In the first case, we observe the isolated function of a protein with some substrate. The function was directly mediated by the protein, and nothing else. In the second case, we have see the function of the protein and its interactions in a cell, as well as the confounding variable that is the changed genetic sequence. The significance of these two cases is to show that the attribution of the function of a gene is dependent on the method it was studies. In the first case, the gene is studied indirectly by looking at the effect of the gene it encodes for. In the second case, we look at the effect of altering a genetic sequence so that it produces the particular protein, or in other words, the genetic sequence is changed to that which we wanted to study. These two cases follow different methods, and independently convey esoteric information. But viewed in conjunction, it can be be seen that the biochemical and genetic functional attributions are two factors on a continuum.

Noncoding RNAs[edit | edit source]

There is a large preponderance of long transcribed RNA transcripts that don't code for proteins. These are called long non-coding RNAs (lncRNAs). Though these RNAs do not code for proteins, they still have a large effect in the expression of genes, thus disrupting the simple genetic dogma. Emerging research shows lncRNAs use specific enzymatic activities in the genome by forming extensive networks of ribonucleoprotein (RNP) complexes with chromatin regulators, which can be used to target specific/appropriate locations in the genome. Thus, lncRNAs can be used as modular scaffolds, like a sort of regulatory RNA, affecting gene control, and by extension gene expression, by means of specifying organization in RNP complexes and chromatin states.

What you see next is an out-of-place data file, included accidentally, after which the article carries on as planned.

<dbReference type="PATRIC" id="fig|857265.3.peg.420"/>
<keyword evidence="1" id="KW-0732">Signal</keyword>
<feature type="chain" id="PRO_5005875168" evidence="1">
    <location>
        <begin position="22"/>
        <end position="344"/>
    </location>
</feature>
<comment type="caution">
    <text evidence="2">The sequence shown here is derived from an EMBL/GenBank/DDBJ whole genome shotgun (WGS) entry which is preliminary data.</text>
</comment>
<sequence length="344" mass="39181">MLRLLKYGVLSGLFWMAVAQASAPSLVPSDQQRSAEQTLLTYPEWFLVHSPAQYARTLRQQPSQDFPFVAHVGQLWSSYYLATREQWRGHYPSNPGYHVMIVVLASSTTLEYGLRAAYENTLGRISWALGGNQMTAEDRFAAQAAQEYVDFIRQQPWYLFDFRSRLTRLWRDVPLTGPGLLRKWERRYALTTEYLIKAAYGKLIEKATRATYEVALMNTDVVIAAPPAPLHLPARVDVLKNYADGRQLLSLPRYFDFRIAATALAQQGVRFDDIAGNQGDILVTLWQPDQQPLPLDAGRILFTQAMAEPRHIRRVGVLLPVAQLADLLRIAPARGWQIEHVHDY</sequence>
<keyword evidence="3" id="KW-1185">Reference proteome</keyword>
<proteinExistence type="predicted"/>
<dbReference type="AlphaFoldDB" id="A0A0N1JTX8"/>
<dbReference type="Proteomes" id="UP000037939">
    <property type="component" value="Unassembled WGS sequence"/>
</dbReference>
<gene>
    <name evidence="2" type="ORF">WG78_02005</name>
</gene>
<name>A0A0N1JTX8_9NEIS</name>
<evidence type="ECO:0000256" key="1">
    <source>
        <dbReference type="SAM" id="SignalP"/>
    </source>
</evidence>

Guilt by Association: In determining the possible functions and ways of regulation of lncRNAs, a method was created for generating hypotheses for the function of lncRNAs by co-expression of lncRNAs with mRNAs (protein coding RNAs). By doing this, the lncRNAs can be grouped with pathways they may possibly regulate, according to their co-expression with the respective mRNAs. This is a correlative method, which is to say that what is being observed is whether there is statistical significance, and from this there are postulations as to the mechanisms for co-regulations and co-expression. Using this method, several families of lncRNA have been revealed by their association patterns (whether they do or do not associate) with different RNA expression pathways. For example, a specific lncRNA, termed lincRNA-p21 (one correlated to p53) was found to be directly regulated by p53, subsequently forming a lncRNA-RNP with a nuclear factor that acts as a global transcriptional repressor, all of which facilitates p53-mediated apoptosis. This is all to say that the lncRNA could serve a significant role, due to the given example in which it serves an important biological function (apoptosis).

References[edit | edit source]

Greenspan NS. "Attributing functions to genes and gene products." Trends Biochemical Sciences. 2011 Jun;36(6):293-7. <>.

Rinn JL. Chang HY. "Genome Regulation by Long Noncoding RNAs." Annual Reviews. 2012 Jul;81:146-166. <>.